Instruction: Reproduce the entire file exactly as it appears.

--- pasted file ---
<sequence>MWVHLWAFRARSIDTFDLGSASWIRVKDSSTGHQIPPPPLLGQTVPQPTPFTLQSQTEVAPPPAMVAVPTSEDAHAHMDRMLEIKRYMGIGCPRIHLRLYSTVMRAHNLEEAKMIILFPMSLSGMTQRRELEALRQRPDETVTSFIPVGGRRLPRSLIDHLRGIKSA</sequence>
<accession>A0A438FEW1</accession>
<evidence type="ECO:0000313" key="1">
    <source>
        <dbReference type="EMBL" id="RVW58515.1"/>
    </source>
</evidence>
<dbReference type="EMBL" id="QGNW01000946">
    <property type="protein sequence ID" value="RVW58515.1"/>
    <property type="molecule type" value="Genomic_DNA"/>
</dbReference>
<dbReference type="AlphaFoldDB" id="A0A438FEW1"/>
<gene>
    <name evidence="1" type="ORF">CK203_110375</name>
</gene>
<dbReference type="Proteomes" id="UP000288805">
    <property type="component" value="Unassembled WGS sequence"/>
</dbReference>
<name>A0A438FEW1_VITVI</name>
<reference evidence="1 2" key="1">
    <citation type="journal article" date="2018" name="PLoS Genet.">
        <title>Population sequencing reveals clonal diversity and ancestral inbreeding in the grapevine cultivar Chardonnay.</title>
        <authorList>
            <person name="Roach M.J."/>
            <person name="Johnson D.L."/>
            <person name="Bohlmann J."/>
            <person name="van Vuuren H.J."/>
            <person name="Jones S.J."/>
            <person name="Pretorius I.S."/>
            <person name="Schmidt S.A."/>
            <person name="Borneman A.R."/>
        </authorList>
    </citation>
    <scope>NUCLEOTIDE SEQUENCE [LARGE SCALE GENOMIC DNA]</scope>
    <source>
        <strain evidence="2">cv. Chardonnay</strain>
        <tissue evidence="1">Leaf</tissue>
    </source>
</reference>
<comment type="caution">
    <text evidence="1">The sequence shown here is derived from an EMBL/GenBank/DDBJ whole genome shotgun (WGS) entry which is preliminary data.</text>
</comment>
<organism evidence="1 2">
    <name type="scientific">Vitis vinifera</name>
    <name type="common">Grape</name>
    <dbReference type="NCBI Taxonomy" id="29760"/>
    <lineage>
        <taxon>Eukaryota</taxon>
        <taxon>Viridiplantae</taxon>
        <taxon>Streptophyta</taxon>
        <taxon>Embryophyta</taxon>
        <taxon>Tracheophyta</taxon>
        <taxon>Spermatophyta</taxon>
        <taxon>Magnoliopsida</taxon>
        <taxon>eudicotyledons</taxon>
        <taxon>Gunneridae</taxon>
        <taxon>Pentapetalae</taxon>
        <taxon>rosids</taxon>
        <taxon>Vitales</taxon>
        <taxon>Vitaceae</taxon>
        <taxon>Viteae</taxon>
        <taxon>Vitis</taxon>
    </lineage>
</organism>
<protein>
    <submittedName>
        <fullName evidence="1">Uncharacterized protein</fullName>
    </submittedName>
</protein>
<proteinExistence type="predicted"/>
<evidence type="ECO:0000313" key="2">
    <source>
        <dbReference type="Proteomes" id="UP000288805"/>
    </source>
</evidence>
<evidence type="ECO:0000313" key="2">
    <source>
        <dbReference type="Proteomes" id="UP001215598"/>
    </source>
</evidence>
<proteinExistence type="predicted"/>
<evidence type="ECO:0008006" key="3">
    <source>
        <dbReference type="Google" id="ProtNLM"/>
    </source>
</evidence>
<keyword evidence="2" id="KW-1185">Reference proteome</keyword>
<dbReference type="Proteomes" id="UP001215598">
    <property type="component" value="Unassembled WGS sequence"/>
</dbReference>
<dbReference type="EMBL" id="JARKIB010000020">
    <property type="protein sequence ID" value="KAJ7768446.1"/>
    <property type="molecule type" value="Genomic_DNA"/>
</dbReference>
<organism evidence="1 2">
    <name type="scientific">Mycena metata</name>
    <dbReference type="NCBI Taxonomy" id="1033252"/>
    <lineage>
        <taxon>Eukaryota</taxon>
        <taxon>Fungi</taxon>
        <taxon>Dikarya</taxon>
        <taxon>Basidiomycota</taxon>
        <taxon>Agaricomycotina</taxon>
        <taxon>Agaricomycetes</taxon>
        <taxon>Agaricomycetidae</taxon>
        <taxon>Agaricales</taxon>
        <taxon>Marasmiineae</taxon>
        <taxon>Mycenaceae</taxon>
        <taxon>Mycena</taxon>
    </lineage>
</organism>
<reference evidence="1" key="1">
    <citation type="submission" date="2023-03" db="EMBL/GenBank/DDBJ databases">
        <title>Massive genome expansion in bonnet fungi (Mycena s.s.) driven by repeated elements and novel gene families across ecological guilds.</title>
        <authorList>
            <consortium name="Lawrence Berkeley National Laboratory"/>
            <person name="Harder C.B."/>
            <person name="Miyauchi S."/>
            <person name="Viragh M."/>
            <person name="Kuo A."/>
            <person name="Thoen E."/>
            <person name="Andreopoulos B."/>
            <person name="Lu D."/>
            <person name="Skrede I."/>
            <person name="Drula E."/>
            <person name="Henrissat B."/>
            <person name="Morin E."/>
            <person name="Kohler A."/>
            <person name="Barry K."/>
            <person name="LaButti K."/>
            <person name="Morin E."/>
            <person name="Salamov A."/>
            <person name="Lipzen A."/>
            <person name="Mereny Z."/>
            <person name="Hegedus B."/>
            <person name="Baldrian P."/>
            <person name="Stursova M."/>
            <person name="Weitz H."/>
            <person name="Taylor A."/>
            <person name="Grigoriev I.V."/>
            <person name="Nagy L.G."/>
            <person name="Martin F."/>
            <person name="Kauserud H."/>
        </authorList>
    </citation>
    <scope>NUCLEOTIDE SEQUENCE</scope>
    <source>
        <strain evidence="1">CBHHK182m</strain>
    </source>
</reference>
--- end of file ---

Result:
<sequence>MWVHLWAFRARSIDTFDLGSASWIRVKDSSTGHQIPPPPLLGQTVPQPTPFTLQSQTEVAPPPAMVAVPTSEDAHAHMDRMLEIKRYMGIGCPRIHLRLYSTVMRAHNLEEAKMIILFPMSLSGMTQRRELEALRQRPDETVTSFIPVGGRRLPRSLIDHLRGIKSA</sequence>
<accession>A0A438FEW1</accession>
<evidence type="ECO:0000313" key="1">
    <source>
        <dbReference type="EMBL" id="RVW58515.1"/>
    </source>
</evidence>
<dbReference type="EMBL" id="QGNW01000946">
    <property type="protein sequence ID" value="RVW58515.1"/>
    <property type="molecule type" value="Genomic_DNA"/>
</dbReference>
<dbReference type="AlphaFoldDB" id="A0A438FEW1"/>
<gene>
    <name evidence="1" type="ORF">CK203_110375</name>
</gene>
<dbReference type="Proteomes" id="UP000288805">
    <property type="component" value="Unassembled WGS sequence"/>
</dbReference>
<name>A0A438FEW1_VITVI</name>
<reference evidence="1 2" key="1">
    <citation type="journal article" date="2018" name="PLoS Genet.">
        <title>Population sequencing reveals clonal diversity and ancestral inbreeding in the grapevine cultivar Chardonnay.</title>
        <authorList>
            <person name="Roach M.J."/>
            <person name="Johnson D.L."/>
            <person name="Bohlmann J."/>
            <person name="van Vuuren H.J."/>
            <person name="Jones S.J."/>
            <person name="Pretorius I.S."/>
            <person name="Schmidt S.A."/>
            <person name="Borneman A.R."/>
        </authorList>
    </citation>
    <scope>NUCLEOTIDE SEQUENCE [LARGE SCALE GENOMIC DNA]</scope>
    <source>
        <strain evidence="2">cv. Chardonnay</strain>
        <tissue evidence="1">Leaf</tissue>
    </source>
</reference>
<comment type="caution">
    <text evidence="1">The sequence shown here is derived from an EMBL/GenBank/DDBJ whole genome shotgun (WGS) entry which is preliminary data.</text>
</comment>
<organism evidence="1 2">
    <name type="scientific">Vitis vinifera</name>
    <name type="common">Grape</name>
    <dbReference type="NCBI Taxonomy" id="29760"/>
    <lineage>
        <taxon>Eukaryota</taxon>
        <taxon>Viridiplantae</taxon>
        <taxon>Streptophyta</taxon>
        <taxon>Embryophyta</taxon>
        <taxon>Tracheophyta</taxon>
        <taxon>Spermatophyta</taxon>
        <taxon>Magnoliopsida</taxon>
        <taxon>eudicotyledons</taxon>
        <taxon>Gunneridae</taxon>
        <taxon>Pentapetalae</taxon>
        <taxon>rosids</taxon>
        <taxon>Vitales</taxon>
        <taxon>Vitaceae</taxon>
        <taxon>Viteae</taxon>
        <taxon>Vitis</taxon>
    </lineage>
</organism>
<protein>
    <submittedName>
        <fullName evidence="1">Uncharacterized protein</fullName>
    </submittedName>
</protein>
<proteinExistence type="predicted"/>
<evidence type="ECO:0000313" key="2">
    <source>
        <dbReference type="Proteomes" id="UP000288805"/>
    </source>
</evidence>
<evidence type="ECO:0000313" key="2">
    <source>
        <dbReference type="Proteomes" id="UP001215598"/>
    </source>
</evidence>
<proteinExistence type="predicted"/>
<evidence type="ECO:0008006" key="3">
    <source>
        <dbReference type="Google" id="ProtNLM"/>
    </source>
</evidence>
<keyword evidence="2" id="KW-1185">Reference proteome</keyword>
<dbReference type="Proteomes" id="UP001215598">
    <property type="component" value="Unassembled WGS sequence"/>
</dbReference>
<dbReference type="EMBL" id="JARKIB010000020">
    <property type="protein sequence ID" value="KAJ7768446.1"/>
    <property type="molecule type" value="Genomic_DNA"/>
</dbReference>
<organism evidence="1 2">
    <name type="scientific">Mycena metata</name>
    <dbReference type="NCBI Taxonomy" id="1033252"/>
    <lineage>
        <taxon>Eukaryota</taxon>
        <taxon>Fungi</taxon>
        <taxon>Dikarya</taxon>
        <taxon>Basidiomycota</taxon>
        <taxon>Agaricomycotina</taxon>
        <taxon>Agaricomycetes</taxon>
        <taxon>Agaricomycetidae</taxon>
        <taxon>Agaricales</taxon>
        <taxon>Marasmiineae</taxon>
        <taxon>Mycenaceae</taxon>
        <taxon>Mycena</taxon>
    </lineage>
</organism>
<reference evidence="1" key="1">
    <citation type="submission" date="2023-03" db="EMBL/GenBank/DDBJ databases">
        <title>Massive genome expansion in bonnet fungi (Mycena s.s.) driven by repeated elements and novel gene families across ecological guilds.</title>
        <authorList>
            <consortium name="Lawrence Berkeley National Laboratory"/>
            <person name="Harder C.B."/>
            <person name="Miyauchi S."/>
            <person name="Viragh M."/>
            <person name="Kuo A."/>
            <person name="Thoen E."/>
            <person name="Andreopoulos B."/>
            <person name="Lu D."/>
            <person name="Skrede I."/>
            <person name="Drula E."/>
            <person name="Henrissat B."/>
            <person name="Morin E."/>
            <person name="Kohler A."/>
            <person name="Barry K."/>
            <person name="LaButti K."/>
            <person name="Morin E."/>
            <person name="Salamov A."/>
            <person name="Lipzen A."/>
            <person name="Mereny Z."/>
            <person name="Hegedus B."/>
            <person name="Baldrian P."/>
            <person name="Stursova M."/>
            <person name="Weitz H."/>
            <person name="Taylor A."/>
            <person name="Grigoriev I.V."/>
            <person name="Nagy L.G."/>
            <person name="Martin F."/>
            <person name="Kauserud H."/>
        </authorList>
    </citation>
    <scope>NUCLEOTIDE SEQUENCE</scope>
    <source>
        <strain evidence="1">CBHHK182m</strain>
    </source>
</reference>